Interpretation of Soil Test Results

Topic #3: Interpretation of Soil Test Results – [Nov. 4, 2011] Dr. Marvin Pritts, Cornell University,  Professor & Chair, Dept of Horticulture (with a concentration in Small Fruit Production); Online Profile

This was part of a 12-part “Soil and Nutrient Management for Berry Crops” webinar series, a project that was funded by NE SARE (Northeast Sustainable Research and Education Program), and which was organized by Marvin Pritts (Professor of Horticulture at Cornell Univ.) and Cathy Heidenreich (Extension Berry Specialist at Cornell Univ.). 

Key Points and/or Points of Interest for Maine Cranberry Growers:

  • Soil testing is a measure of plant-available nutrient levels (not the levels of nutrients that are in the soil)
  • Recommendations from different soil-testing labs have different philosophies:  Some want to build up the nutrient bank so there is never any risk of nutrients being limited; Others want to apply just enough to where the economic gain from additional amendment is equal to the cost of the added amendment.  This would be the point where you first begin to see a ‘slow-down’ in terms of a plant’s response to having more nutrients added….the point just before a plateau, in other words.  University labs tend to fall into this category of philosophy, versus labs that also sell fertilizers.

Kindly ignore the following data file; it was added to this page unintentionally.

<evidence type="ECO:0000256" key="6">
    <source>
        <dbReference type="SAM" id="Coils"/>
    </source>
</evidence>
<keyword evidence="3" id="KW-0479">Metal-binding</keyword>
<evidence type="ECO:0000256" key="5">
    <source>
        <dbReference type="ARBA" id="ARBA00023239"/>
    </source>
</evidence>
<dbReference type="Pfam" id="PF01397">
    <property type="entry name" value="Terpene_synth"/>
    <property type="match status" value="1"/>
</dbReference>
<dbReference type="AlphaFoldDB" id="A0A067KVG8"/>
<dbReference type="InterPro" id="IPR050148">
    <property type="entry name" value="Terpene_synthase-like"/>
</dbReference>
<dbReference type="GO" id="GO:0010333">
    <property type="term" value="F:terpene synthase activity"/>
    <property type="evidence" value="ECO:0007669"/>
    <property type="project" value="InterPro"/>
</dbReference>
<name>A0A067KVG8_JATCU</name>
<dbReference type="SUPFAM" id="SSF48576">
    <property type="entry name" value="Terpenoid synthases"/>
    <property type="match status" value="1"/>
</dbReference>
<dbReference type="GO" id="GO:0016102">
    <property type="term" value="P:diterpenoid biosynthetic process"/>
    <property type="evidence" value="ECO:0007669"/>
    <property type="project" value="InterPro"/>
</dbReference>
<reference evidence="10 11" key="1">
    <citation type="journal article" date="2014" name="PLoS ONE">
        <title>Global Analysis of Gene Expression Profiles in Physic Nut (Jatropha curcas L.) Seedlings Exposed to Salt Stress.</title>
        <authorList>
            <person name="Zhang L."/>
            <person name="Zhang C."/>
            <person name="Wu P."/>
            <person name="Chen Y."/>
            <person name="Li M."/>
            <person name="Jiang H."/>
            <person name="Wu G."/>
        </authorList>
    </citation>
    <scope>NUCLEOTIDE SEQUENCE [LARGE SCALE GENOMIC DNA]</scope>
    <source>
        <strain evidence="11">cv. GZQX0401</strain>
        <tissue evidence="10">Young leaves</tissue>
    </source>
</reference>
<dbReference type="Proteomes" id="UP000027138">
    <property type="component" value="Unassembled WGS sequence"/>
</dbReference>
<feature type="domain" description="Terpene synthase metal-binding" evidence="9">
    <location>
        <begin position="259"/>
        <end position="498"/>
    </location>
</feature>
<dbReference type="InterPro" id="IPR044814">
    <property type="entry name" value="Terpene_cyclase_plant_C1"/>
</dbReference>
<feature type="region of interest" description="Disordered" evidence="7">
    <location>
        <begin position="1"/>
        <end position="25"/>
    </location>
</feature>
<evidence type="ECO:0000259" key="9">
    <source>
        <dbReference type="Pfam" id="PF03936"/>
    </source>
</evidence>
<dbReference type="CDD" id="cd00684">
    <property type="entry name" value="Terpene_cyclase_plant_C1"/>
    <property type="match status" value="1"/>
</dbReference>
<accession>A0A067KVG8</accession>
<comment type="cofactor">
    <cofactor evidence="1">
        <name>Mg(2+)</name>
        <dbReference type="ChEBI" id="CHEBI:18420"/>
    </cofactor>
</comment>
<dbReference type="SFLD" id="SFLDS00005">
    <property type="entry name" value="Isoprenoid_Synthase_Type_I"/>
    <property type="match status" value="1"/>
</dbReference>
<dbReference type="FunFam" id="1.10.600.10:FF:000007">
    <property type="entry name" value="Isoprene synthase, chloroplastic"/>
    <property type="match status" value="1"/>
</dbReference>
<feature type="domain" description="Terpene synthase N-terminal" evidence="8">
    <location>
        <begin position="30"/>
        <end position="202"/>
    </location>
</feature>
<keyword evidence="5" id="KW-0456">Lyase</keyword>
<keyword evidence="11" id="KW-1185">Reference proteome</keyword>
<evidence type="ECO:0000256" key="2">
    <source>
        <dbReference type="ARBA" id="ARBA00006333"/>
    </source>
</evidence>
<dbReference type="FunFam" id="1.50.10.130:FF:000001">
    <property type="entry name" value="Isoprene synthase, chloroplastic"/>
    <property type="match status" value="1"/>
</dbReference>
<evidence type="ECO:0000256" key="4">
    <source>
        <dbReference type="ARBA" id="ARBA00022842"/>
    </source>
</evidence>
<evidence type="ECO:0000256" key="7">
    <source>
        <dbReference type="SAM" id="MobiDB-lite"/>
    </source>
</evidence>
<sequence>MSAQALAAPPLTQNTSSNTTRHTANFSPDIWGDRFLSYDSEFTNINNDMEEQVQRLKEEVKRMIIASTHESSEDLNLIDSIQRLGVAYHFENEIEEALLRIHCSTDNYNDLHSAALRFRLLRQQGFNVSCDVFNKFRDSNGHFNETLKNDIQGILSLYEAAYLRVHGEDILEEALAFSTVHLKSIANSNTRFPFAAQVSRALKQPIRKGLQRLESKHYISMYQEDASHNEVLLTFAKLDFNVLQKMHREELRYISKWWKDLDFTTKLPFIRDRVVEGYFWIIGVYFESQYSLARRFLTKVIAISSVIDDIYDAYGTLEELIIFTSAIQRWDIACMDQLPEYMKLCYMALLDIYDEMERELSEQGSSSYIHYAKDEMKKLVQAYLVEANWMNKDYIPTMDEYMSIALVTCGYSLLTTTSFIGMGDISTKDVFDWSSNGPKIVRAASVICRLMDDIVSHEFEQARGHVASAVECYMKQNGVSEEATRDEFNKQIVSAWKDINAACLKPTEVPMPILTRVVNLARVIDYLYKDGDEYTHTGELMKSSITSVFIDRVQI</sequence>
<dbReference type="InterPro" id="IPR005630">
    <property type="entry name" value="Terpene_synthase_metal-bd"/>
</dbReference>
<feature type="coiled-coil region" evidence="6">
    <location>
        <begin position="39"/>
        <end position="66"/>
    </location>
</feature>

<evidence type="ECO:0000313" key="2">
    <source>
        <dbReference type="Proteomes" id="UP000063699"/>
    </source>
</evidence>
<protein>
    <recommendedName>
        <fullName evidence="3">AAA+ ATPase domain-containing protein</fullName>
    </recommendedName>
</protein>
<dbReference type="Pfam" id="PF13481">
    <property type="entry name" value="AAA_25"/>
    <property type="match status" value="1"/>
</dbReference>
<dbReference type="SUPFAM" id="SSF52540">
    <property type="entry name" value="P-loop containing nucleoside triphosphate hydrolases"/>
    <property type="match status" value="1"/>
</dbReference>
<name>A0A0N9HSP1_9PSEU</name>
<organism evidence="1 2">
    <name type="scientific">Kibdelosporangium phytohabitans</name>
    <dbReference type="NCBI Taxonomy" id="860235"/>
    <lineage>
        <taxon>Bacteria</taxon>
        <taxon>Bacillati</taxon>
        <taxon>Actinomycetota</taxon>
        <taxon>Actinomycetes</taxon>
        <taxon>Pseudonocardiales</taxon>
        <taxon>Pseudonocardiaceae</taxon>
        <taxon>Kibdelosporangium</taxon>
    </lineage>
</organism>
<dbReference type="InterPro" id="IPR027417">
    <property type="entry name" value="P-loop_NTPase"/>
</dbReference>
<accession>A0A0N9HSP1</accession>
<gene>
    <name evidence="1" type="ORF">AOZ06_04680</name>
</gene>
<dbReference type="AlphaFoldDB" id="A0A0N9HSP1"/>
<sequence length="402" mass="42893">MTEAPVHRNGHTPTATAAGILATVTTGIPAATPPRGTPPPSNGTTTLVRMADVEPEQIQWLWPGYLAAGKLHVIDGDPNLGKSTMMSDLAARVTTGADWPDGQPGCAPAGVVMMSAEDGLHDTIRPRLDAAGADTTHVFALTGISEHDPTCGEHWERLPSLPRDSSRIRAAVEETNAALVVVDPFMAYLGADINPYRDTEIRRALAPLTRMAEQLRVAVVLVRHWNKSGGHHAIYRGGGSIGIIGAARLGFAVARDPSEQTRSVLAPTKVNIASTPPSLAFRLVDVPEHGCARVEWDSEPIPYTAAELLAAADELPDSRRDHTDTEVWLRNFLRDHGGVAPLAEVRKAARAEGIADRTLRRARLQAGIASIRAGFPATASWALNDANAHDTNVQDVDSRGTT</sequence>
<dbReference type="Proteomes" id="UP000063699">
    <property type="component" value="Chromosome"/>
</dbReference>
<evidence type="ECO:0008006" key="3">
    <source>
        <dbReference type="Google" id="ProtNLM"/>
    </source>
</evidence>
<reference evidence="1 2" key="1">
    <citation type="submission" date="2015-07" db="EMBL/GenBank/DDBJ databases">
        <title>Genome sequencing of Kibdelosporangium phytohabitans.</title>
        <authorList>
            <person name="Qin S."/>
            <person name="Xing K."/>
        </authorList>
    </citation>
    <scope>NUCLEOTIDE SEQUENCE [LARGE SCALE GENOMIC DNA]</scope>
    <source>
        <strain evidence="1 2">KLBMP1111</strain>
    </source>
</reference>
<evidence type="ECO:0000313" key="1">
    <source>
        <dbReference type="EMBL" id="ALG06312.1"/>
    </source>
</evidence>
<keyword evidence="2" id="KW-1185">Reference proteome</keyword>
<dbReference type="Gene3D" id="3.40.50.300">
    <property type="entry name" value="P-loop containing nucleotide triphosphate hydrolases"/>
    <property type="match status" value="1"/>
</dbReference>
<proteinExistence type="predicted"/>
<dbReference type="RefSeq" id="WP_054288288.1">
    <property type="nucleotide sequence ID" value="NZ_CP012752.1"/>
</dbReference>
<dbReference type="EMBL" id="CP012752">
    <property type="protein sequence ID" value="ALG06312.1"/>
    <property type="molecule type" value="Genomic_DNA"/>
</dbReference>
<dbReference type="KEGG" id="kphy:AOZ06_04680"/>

• Most response curves that have been obtained and studied have been done from agronomic crops but much less often for fruit crops!
  • It is difficult to move nutrients into the root zone when perennial plants are already established.
  • Cation Exchange Capacity (CEC) of Various Soil Types (ranges a lot depending on soil type):  Sands = 2 to 10, Loams = 7 to 25, Clays = 20 to 40, and Humus = 200 to 400.
  • Organic Matter %:  Good to see organic matter % be at least 2%.
  • Changes in pH: Significant time is required for lime or sulfur to affect soil pH (6 months to a year); depends on the particle size of the lime or S (smaller = faster), soil moisture (wetter = faster), temperature (warmer = faster), and aeration (higher aeration = faster).

Interpreting Soil Tests:

  • Soil pH and Macronutrients (P, K, Ca, Mg) (easy to find & interpret on the test results) – Note: nitrogen recommendations are based on ‘ballpark standards’ rather than soil test findings.
  • Micronutrients (harder to interpret; usually not used by labs for deciding upon recommendations [except for Boron] – mostly useful if trying to diagnose a problem)
    • Boron is important for cell elongation (so helps with root growth and having a good root mass density) and in cranberries, the germination of pollen and the growth of the pollen tube are enhanced in the presence of boron.  It is very mobile in the soil (and can be applied any time of the season), but à it is not very mobile in the plant (and neither is calcium).
  • The best analysis in the world is useless without a good recommendation.
  • Unfortunately, many analytical labs provide “general plant recommendations for field crops” without fine-tuning to the needs of specific crops.  Dr. Pritts has often seen lab results for blueberry samples, for example, with recommendations that looked more relevant for corn!
  • gypsum / calcium sulfate — does not raise your pH so a good choice if you are low in calcium.
  • Magnesium sulfate — does not raise your pH and is a good choice if you are low in magnesium.
  • Once plants are established, a foliar analysis will provide many more clues to help you diagnose nutrient problems.